At last he had his chance. Clutching his prepared statement in his hand, Mark sat down in the front pew, ready to get even with the elders (all names have been changed).
Six months earlier they had refused to support his promotion to senior pastor. They had stood silently by when Mark was slandered in a congregational meeting. Worst of all, some of them had repeatedly talked about him behind his back, voicing their doubts about his ability to fill the shoes of their retiring pastor.
After months of escalating tension, the elders finally called in a team of trained conciliators. During two three-day visits, the conciliators taught peacemaking to the congregation, facilitated personal discussions, and encouraged Mark and the elders to set an example for the church by acknowledging their own contributions to the problem.
But Mark could not let go of his belief that the elders’ repeated sins against him far outweighed his few mistakes.
Now, with the second set of weekend meetings drawing to a close, the elders were going to make a corporate confession of their wrongs to the congregation. Their prepared statement did not go as far as Mark and his wife thought it should, however, so he and Donna planned to publicly elaborate on the elders’ sins against them.
As the service began, one of the conciliators preached a brief message on reconciliation and then explained the goals and format of the meeting. He then gave the microphone to the head elder. Reading from a prepared statement, he acknowledged several ways that the elders had wronged Pastor Mark.
Then he looked straight at Mark and Donna and said, “We have sinned against you both and caused you great pain. We are so very sorry.” It was evident from the tears in his eyes and the emotion in his voice that he was speaking from his heart.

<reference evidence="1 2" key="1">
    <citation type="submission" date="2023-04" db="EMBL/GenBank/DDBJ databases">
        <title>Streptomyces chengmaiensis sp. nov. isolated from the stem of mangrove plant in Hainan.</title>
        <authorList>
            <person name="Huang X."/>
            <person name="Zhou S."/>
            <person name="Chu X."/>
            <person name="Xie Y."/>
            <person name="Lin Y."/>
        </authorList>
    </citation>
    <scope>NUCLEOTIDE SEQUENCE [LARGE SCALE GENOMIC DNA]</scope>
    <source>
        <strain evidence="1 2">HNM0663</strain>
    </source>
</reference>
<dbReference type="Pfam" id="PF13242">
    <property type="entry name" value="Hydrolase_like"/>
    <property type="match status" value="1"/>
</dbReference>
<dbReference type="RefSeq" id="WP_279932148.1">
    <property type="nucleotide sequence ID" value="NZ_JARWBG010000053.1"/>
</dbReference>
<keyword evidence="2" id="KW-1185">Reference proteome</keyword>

Then another elder stepped up, confessed his own sins, and asked for forgiveness from the associate pastor and the congregation. A third elder did the same. The conciliators had expected only two or three them to speak, but before long seven of the nine elders had come forward to add their personal confessions to the statement that had already been read.
Mark was battling with his thoughts. He was still angry and hurt, but the elders’ words had put a crack in the wall he had built around his heart. His wife sensed that he needed a few moments to collect his thoughts, so she stood up and stepped to the microphone.
Turning to the elders, Donna said, “I came here tonight planning to tell everyone how much you have hurt Mark and me. But in the last few minutes, God has shown me how wrong I have been. I finally understand what the Lord has been trying to tell me in 1 John 3:15. By holding onto my hatred, I have been murdering each of you in my heart for months. I am so much guiltier than you are. I do forgive you, and I ask you to forgive me.”
As she walked back to her seat, Donna’s face showed the freedom she felt. Her bitterness had been washed away.
Mark’s feet felt like they were made of lead as he rose and walked toward the microphone. The war in his heart was building to a climax. He could hold onto his anger and try to get even with the elders for the pain they had caused him, or he could find freedom and peace by forgiving them and confessing his own wrongs. With growing emotion, he realized that he could not do both.
“Help me, God,” he silently prayed as he reached the microphone. Suddenly his fingers opened and his notes fell to the floor. Turning to face the elders, he spoke words that he had never expected to say that night.